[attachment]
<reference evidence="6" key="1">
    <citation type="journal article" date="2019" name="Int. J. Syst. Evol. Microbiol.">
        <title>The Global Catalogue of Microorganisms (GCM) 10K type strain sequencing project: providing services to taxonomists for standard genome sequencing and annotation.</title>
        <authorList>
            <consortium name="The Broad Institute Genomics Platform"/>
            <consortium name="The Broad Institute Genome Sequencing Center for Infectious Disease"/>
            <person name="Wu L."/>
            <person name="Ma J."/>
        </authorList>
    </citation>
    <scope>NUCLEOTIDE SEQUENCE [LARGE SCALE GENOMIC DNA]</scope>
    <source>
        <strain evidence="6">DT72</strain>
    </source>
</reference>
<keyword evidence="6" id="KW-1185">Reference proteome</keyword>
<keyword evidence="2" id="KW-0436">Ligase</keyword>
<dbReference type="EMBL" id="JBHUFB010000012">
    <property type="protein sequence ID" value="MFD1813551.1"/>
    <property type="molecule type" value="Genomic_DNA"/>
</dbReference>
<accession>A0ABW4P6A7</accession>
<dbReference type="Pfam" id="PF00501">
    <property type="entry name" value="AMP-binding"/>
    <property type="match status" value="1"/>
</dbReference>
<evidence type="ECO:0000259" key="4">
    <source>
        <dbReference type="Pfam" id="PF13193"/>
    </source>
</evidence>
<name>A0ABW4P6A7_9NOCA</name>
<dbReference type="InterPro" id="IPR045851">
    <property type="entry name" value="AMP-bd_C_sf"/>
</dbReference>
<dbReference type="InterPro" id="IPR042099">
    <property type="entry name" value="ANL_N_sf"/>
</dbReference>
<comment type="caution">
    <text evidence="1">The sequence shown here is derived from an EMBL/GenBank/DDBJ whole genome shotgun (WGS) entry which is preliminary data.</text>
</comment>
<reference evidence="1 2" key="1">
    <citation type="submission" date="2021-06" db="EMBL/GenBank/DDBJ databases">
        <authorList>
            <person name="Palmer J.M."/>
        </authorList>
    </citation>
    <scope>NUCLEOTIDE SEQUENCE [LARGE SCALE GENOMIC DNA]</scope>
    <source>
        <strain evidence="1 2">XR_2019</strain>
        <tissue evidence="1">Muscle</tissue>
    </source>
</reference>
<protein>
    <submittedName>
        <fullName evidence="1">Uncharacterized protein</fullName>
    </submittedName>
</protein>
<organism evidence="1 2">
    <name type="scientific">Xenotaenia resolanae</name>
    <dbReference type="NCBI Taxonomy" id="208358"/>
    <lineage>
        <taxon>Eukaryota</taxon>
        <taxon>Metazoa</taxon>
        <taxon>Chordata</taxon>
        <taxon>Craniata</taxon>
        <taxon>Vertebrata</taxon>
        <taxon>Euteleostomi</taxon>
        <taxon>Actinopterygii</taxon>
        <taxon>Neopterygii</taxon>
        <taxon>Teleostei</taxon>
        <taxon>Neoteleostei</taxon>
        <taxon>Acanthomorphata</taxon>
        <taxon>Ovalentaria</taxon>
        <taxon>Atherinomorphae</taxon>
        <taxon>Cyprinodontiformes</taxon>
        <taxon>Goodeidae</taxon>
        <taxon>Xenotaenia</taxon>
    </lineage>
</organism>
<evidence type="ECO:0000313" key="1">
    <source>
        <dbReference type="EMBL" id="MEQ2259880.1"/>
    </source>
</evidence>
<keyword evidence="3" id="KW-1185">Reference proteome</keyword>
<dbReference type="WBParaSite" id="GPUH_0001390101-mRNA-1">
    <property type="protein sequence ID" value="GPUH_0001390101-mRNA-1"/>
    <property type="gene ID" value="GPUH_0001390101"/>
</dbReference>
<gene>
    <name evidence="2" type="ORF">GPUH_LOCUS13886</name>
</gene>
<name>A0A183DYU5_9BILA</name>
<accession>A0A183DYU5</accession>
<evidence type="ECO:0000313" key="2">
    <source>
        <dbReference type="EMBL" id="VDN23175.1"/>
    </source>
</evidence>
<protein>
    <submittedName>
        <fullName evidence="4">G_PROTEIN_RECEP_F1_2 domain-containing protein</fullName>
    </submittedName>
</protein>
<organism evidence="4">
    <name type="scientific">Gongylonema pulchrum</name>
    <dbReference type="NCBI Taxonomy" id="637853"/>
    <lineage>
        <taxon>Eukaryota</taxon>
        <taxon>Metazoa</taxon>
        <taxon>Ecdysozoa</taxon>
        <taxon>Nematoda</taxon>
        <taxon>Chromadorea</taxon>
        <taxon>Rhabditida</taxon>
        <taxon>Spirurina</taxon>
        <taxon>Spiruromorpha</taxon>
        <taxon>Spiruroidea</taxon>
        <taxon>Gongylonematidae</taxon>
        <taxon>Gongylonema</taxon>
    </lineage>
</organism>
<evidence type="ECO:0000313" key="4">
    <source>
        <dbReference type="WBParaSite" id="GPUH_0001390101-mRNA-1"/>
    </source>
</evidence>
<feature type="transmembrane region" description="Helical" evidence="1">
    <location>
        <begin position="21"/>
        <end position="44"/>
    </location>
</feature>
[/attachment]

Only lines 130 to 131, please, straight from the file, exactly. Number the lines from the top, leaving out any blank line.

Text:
        <begin position="21"/>
        <end position="44"/>